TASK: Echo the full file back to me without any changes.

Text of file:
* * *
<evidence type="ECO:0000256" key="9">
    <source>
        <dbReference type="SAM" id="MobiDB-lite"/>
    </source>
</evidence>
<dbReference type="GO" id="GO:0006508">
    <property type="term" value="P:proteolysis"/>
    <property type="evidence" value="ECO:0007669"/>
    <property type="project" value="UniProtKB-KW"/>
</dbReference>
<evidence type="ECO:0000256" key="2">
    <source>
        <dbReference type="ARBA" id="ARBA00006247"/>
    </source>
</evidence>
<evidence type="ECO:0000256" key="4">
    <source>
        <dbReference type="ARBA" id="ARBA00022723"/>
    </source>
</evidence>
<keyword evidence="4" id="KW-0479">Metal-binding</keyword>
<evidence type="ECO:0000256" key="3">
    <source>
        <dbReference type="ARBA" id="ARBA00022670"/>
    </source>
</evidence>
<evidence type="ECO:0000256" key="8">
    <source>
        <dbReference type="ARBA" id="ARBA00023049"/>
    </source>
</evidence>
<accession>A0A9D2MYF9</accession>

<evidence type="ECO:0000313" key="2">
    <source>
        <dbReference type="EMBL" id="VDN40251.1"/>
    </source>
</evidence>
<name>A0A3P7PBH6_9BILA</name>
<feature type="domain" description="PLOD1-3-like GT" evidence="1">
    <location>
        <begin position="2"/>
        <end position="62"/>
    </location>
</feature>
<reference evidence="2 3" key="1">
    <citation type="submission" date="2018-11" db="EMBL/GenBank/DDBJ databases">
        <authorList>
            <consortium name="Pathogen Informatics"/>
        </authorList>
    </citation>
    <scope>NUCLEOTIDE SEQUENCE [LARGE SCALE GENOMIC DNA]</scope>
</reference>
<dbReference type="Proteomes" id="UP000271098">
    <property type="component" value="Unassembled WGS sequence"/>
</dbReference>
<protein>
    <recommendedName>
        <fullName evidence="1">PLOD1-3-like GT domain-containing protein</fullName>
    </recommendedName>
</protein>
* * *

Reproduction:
<evidence type="ECO:0000256" key="9">
    <source>
        <dbReference type="SAM" id="MobiDB-lite"/>
    </source>
</evidence>
<dbReference type="GO" id="GO:0006508">
    <property type="term" value="P:proteolysis"/>
    <property type="evidence" value="ECO:0007669"/>
    <property type="project" value="UniProtKB-KW"/>
</dbReference>
<evidence type="ECO:0000256" key="2">
    <source>
        <dbReference type="ARBA" id="ARBA00006247"/>
    </source>
</evidence>
<evidence type="ECO:0000256" key="4">
    <source>
        <dbReference type="ARBA" id="ARBA00022723"/>
    </source>
</evidence>
<keyword evidence="4" id="KW-0479">Metal-binding</keyword>
<evidence type="ECO:0000256" key="3">
    <source>
        <dbReference type="ARBA" id="ARBA00022670"/>
    </source>
</evidence>
<evidence type="ECO:0000256" key="8">
    <source>
        <dbReference type="ARBA" id="ARBA00023049"/>
    </source>
</evidence>
<accession>A0A9D2MYF9</accession>

<evidence type="ECO:0000313" key="2">
    <source>
        <dbReference type="EMBL" id="VDN40251.1"/>
    </source>
</evidence>
<name>A0A3P7PBH6_9BILA</name>
<feature type="domain" description="PLOD1-3-like GT" evidence="1">
    <location>
        <begin position="2"/>
        <end position="62"/>
    </location>
</feature>
<reference evidence="2 3" key="1">
    <citation type="submission" date="2018-11" db="EMBL/GenBank/DDBJ databases">
        <authorList>
            <consortium name="Pathogen Informatics"/>
        </authorList>
    </citation>
    <scope>NUCLEOTIDE SEQUENCE [LARGE SCALE GENOMIC DNA]</scope>
</reference>
<dbReference type="Proteomes" id="UP000271098">
    <property type="component" value="Unassembled WGS sequence"/>
</dbReference>
<protein>
    <recommendedName>
        <fullName evidence="1">PLOD1-3-like GT domain-containing protein</fullName>
    </recommendedName>
</protein>